Price drops, international awards, share-table violence, and agriCULTURED is nigh.
Our refrain in the Harvest Ops team is this: It is not about us. We focus on ensuring that whatever we do or whomever we collab with, that it benefits the Harvest community. Enter agriCULTURED. Celebrating the contributions of the agrifood sector and the Tasmanian innovation, collaboration and quality that drive sustainable growth. We share these values at Harvest, and to celebrate that we are, alongside Beaker Street, hosting Ferment Stations. A hands-on workshop in which you’ll make your own sauerkraut in the market, from market produce. Plus receive wisdom from experts in fermentation and walk away with your very own jar of goodness to complement your meals all winter long. Join us on Saturday the 6th of August for Ferment Stations, plus guided shopping, a cooking demo from Harvest Chef de Mission Rhys Hannan, and plenty of exciting conversations and learning opportunities.
If you can find one, the big news this week is that the national median lettuce price has dropped from $12 to $7. Rejoice oh ye salad fans. If someone had said 6 months ago that lettuce prices would garner as much national conversation as house prices, we’d have called them mad. But here we are. Supermarkets are continuing to warn of extreme shortages and high prices for weeks to come. Yet another reason to avoid that whole dubious duopoly in our opinion. This is all very distressing, but to lighten the mood we present you with this quote from Helen Hawkes at The Guardian: “these are prices never experienced before by baby boomers.” Lol.
At Harvest, you’ll hear no such warning. Our message is loud and clear: farmers’ markets are critical to our local food systems and represent value, best practices, community support, nutrition and wellbeing. Important stuff we’re sure you’ll agree.
Excellence dans la fabrication de fromage.
Farmers’ markets also represent the very finest that your local primary producers have to offer. That much is obvious as soon as you interrogate the first parsnip. Too esoteric? Prefer a practical example? Here it is: Elgaar Farm has won first prize at the International Cheese Awards UK, taking out the gong for Best Australian Cheese. Picking up the win for their “Normadie” washed rind, plus a silver for their Scamorza Affumicata. Further recognition of the excellence du fromage at Elgaar Farm. “Normadie” is a washed rind cheese that “really pays tribute to the cheeses first produced by monks in the heart of the Normandy region in France but is crafted with our unique Tasmanian character.” We couldn’t have said it better ourselves. So we didn’t.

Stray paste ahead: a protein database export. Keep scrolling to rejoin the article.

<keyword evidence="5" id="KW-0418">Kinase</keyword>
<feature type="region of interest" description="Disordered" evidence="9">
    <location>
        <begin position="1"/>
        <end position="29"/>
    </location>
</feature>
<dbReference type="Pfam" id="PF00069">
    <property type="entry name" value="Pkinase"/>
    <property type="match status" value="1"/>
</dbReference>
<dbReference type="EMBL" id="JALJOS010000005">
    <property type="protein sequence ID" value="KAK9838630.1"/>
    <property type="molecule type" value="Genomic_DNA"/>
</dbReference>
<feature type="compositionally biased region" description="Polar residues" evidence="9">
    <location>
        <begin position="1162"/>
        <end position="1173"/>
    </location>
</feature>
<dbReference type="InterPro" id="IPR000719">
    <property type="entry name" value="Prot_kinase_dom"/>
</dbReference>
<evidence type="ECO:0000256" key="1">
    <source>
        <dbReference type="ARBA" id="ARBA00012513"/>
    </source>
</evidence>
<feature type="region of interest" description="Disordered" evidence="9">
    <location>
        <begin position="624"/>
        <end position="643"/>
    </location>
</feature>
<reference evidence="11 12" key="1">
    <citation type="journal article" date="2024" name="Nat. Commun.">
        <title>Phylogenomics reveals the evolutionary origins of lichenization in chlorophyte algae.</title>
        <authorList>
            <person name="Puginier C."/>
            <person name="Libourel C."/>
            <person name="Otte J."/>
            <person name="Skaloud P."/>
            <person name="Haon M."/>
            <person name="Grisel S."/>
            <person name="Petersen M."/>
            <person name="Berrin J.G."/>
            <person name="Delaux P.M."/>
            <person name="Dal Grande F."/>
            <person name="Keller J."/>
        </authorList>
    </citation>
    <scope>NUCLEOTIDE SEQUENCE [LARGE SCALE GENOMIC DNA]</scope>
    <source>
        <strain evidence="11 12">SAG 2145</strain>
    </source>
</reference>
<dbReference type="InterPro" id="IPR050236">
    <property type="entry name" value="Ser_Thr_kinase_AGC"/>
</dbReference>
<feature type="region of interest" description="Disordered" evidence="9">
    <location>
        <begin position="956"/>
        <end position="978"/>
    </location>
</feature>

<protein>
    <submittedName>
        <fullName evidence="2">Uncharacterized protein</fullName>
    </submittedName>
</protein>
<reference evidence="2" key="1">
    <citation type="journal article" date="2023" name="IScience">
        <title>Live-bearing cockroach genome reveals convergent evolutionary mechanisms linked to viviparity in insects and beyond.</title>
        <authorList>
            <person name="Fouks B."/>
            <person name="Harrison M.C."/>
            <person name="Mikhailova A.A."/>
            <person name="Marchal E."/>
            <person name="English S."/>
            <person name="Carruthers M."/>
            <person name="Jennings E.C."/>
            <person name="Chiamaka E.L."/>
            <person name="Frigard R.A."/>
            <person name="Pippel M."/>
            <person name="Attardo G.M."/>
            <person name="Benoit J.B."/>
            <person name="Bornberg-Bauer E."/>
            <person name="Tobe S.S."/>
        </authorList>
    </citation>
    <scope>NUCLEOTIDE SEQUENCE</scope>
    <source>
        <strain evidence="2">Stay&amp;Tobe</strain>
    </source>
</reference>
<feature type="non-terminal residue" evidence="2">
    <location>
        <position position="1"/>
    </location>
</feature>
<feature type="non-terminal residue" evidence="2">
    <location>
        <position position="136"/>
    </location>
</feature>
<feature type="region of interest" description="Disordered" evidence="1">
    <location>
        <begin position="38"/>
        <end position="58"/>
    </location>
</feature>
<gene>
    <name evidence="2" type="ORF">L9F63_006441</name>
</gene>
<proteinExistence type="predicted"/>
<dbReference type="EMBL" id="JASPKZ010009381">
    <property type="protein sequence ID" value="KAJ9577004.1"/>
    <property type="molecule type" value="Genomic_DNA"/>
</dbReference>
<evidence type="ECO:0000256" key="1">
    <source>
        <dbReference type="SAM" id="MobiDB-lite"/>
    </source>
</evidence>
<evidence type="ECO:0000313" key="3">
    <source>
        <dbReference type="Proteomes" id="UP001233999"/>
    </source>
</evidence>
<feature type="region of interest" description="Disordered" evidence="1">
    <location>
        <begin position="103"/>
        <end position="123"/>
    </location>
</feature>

Is the trophy a gong made from a wheel of Double Gloucester? We hope so. Even if it isn’t, that doesn’t diminish Elgaar’s amazing achievement. Join us in a massive congratulations to all at Elgaar Farm and then go eat some delicious cheese.
Share and Share-Alike at Harvest.
While we’re on the cheese bent, let’s talk share table platters. We have unanimously agreed upon something food-related in the Harvest office, which is rare indeed. We have agreed that if you have a friend that refuses to eat in the share-platter style, they should no longer be your friend. Remember that being “hangry” is a real phenomenon and that this refusing-to-share scenario could turn violent. Not a good look at a dinner table. Cut them out. Harsh, but fair.
We point this out because you can put together a world-class, literally, share-platter at Harvest. Pick yourself up some cheese (obviously), bread, hot smoked salmon, pâté de tête, and ham. Then, crunchy veg, mascarpone, herbs, seasonings, nuts, fruits, cider, beer and olive oil. Make yourself a dip from the salmon and mascarpone. Present the rest on the biggest board you can find and have at it. That is seriously all it takes. It is the most fun way to share a meal, requires the barest minimum of prep and is wholly healthy and delicious.
We’ll leave you to ponder that now. Thanks for reading. Don’t let the hangry creep in. See you at the share table.